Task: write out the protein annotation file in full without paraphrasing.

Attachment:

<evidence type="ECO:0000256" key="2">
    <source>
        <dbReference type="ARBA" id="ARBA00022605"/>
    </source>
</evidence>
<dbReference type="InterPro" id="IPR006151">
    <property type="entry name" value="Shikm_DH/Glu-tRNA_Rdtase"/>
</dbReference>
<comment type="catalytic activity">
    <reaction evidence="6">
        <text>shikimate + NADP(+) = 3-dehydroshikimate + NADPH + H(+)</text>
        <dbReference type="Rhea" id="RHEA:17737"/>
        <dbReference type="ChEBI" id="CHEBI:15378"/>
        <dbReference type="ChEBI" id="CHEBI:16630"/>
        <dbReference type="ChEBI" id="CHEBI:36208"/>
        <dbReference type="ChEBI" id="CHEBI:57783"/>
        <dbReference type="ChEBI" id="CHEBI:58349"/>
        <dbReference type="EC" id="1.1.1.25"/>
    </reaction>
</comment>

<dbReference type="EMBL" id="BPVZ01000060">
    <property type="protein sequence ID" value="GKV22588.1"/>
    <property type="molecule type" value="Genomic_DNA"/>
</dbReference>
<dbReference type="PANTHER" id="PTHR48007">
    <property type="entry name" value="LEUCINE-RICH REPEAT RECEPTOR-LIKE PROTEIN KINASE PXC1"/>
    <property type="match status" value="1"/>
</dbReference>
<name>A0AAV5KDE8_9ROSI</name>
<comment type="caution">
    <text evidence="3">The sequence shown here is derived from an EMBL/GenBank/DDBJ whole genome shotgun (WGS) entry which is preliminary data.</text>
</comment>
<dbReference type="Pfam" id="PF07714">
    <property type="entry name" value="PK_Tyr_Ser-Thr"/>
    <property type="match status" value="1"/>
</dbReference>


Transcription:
<evidence type="ECO:0000256" key="2">
    <source>
        <dbReference type="ARBA" id="ARBA00022605"/>
    </source>
</evidence>
<dbReference type="InterPro" id="IPR006151">
    <property type="entry name" value="Shikm_DH/Glu-tRNA_Rdtase"/>
</dbReference>
<comment type="catalytic activity">
    <reaction evidence="6">
        <text>shikimate + NADP(+) = 3-dehydroshikimate + NADPH + H(+)</text>
        <dbReference type="Rhea" id="RHEA:17737"/>
        <dbReference type="ChEBI" id="CHEBI:15378"/>
        <dbReference type="ChEBI" id="CHEBI:16630"/>
        <dbReference type="ChEBI" id="CHEBI:36208"/>
        <dbReference type="ChEBI" id="CHEBI:57783"/>
        <dbReference type="ChEBI" id="CHEBI:58349"/>
        <dbReference type="EC" id="1.1.1.25"/>
    </reaction>
</comment>

<dbReference type="EMBL" id="BPVZ01000060">
    <property type="protein sequence ID" value="GKV22588.1"/>
    <property type="molecule type" value="Genomic_DNA"/>
</dbReference>
<dbReference type="PANTHER" id="PTHR48007">
    <property type="entry name" value="LEUCINE-RICH REPEAT RECEPTOR-LIKE PROTEIN KINASE PXC1"/>
    <property type="match status" value="1"/>
</dbReference>
<name>A0AAV5KDE8_9ROSI</name>
<comment type="caution">
    <text evidence="3">The sequence shown here is derived from an EMBL/GenBank/DDBJ whole genome shotgun (WGS) entry which is preliminary data.</text>
</comment>
<dbReference type="Pfam" id="PF07714">
    <property type="entry name" value="PK_Tyr_Ser-Thr"/>
    <property type="match status" value="1"/>
</dbReference>